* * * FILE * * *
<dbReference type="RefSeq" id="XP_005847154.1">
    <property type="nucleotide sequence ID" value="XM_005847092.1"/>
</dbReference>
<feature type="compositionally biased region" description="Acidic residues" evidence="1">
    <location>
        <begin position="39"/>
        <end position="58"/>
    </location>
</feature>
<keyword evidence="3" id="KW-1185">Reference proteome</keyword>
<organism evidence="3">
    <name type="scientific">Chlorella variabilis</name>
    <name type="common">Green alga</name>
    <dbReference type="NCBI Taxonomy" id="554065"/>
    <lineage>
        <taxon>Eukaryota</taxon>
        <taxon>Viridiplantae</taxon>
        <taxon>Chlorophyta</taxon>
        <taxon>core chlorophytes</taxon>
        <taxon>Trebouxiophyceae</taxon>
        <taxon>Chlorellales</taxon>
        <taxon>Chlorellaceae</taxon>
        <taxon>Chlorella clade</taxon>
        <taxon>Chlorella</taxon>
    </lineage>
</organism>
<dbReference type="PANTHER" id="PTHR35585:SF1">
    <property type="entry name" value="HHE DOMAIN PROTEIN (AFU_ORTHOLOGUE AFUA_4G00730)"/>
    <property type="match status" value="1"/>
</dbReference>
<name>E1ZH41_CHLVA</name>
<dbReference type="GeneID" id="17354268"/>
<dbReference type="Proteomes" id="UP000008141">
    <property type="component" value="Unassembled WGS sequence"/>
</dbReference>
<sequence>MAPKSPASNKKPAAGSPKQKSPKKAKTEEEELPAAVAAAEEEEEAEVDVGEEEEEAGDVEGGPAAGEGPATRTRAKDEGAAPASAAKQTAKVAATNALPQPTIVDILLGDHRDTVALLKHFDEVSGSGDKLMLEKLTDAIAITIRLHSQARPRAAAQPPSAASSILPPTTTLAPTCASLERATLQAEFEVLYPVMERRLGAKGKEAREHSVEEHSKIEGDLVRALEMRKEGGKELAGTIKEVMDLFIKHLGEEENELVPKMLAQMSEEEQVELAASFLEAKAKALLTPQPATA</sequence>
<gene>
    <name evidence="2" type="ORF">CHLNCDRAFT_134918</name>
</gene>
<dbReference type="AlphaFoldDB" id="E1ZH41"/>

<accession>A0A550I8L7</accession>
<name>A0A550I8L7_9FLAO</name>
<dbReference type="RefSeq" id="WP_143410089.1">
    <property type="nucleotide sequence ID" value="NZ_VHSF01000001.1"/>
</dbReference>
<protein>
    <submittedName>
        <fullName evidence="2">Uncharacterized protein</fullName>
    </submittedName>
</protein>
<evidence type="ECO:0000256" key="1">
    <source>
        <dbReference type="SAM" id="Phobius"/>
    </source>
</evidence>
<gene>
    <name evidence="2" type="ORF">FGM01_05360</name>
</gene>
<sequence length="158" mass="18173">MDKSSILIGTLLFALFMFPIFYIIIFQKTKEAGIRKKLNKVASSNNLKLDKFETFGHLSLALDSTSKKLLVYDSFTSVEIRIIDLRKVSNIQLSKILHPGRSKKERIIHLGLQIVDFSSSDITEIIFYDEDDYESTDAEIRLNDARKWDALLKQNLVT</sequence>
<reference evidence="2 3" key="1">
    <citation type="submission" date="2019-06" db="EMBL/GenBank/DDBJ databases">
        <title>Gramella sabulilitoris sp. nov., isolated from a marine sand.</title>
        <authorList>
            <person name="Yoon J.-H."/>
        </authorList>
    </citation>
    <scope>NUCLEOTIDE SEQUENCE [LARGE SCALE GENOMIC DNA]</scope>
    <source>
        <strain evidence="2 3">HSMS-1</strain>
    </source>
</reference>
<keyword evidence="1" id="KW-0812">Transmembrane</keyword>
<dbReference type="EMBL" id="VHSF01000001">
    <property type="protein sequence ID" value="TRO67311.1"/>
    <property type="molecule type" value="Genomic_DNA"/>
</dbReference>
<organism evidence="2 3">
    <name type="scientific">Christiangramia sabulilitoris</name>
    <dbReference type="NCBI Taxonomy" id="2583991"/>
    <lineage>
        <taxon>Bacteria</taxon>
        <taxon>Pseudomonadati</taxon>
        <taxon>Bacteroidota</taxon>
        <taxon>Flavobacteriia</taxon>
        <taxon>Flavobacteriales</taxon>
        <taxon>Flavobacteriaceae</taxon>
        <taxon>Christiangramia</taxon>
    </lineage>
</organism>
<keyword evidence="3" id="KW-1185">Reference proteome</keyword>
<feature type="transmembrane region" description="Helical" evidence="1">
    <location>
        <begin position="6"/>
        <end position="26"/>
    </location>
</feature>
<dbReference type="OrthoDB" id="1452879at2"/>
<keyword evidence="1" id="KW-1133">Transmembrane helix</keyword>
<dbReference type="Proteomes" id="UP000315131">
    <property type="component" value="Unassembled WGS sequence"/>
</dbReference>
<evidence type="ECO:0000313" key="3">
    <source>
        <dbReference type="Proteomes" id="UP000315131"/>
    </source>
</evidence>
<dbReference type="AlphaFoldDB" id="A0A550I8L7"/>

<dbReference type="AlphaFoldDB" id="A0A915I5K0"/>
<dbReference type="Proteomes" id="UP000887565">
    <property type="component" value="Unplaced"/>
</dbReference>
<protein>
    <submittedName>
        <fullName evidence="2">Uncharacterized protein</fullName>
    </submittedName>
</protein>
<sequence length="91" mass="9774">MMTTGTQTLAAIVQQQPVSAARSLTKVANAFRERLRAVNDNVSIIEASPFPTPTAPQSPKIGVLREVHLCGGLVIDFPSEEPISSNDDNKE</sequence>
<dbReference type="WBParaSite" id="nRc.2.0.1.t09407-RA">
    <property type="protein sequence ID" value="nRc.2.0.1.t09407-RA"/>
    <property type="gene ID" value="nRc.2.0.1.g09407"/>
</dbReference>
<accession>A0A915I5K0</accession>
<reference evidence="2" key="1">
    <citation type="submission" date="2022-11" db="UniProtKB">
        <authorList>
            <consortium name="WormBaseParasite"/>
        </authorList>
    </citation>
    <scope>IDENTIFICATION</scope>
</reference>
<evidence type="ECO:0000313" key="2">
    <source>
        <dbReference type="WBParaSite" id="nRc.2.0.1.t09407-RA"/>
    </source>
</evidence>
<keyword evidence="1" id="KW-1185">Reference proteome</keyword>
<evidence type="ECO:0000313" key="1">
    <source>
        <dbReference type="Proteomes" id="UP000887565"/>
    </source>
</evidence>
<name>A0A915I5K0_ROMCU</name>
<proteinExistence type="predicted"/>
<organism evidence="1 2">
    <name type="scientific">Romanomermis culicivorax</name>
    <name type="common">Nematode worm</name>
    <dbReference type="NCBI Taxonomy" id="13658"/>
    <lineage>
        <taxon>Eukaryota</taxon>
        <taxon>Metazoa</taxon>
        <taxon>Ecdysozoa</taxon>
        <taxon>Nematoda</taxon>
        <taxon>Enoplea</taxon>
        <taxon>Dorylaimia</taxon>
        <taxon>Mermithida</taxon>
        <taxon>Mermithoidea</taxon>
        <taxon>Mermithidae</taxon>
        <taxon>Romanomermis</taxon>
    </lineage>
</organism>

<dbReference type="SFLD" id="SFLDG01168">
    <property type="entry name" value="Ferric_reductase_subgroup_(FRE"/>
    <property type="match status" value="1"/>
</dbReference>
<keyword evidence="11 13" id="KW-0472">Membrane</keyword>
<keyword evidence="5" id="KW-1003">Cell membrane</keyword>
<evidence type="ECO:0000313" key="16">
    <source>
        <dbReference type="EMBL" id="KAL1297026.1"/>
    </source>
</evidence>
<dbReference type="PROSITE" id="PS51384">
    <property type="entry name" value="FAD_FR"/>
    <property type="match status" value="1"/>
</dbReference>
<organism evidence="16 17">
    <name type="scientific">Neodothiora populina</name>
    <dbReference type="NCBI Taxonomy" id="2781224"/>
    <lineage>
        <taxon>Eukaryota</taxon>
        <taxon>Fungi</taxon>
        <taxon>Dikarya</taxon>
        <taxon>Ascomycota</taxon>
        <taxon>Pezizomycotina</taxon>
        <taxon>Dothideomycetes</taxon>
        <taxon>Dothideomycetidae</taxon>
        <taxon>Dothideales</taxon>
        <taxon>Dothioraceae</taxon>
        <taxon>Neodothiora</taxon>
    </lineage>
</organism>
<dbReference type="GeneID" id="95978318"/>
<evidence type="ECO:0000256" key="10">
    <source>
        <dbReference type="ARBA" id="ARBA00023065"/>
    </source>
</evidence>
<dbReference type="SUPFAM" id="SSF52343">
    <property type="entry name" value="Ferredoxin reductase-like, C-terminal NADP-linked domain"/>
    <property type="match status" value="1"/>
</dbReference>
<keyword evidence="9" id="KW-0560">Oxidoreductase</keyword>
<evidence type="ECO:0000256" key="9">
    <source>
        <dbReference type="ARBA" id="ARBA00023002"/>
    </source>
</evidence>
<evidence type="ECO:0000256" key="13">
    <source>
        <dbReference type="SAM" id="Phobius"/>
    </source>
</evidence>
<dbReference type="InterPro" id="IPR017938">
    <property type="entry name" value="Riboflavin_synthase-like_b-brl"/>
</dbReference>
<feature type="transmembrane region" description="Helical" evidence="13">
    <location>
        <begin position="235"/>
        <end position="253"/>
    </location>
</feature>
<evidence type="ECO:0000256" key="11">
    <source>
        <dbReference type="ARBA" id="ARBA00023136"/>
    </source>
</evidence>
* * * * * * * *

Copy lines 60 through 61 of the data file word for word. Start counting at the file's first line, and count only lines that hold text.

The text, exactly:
<reference evidence="2 3" key="1">
    <citation type="submission" date="2019-06" db="EMBL/GenBank/DDBJ databases">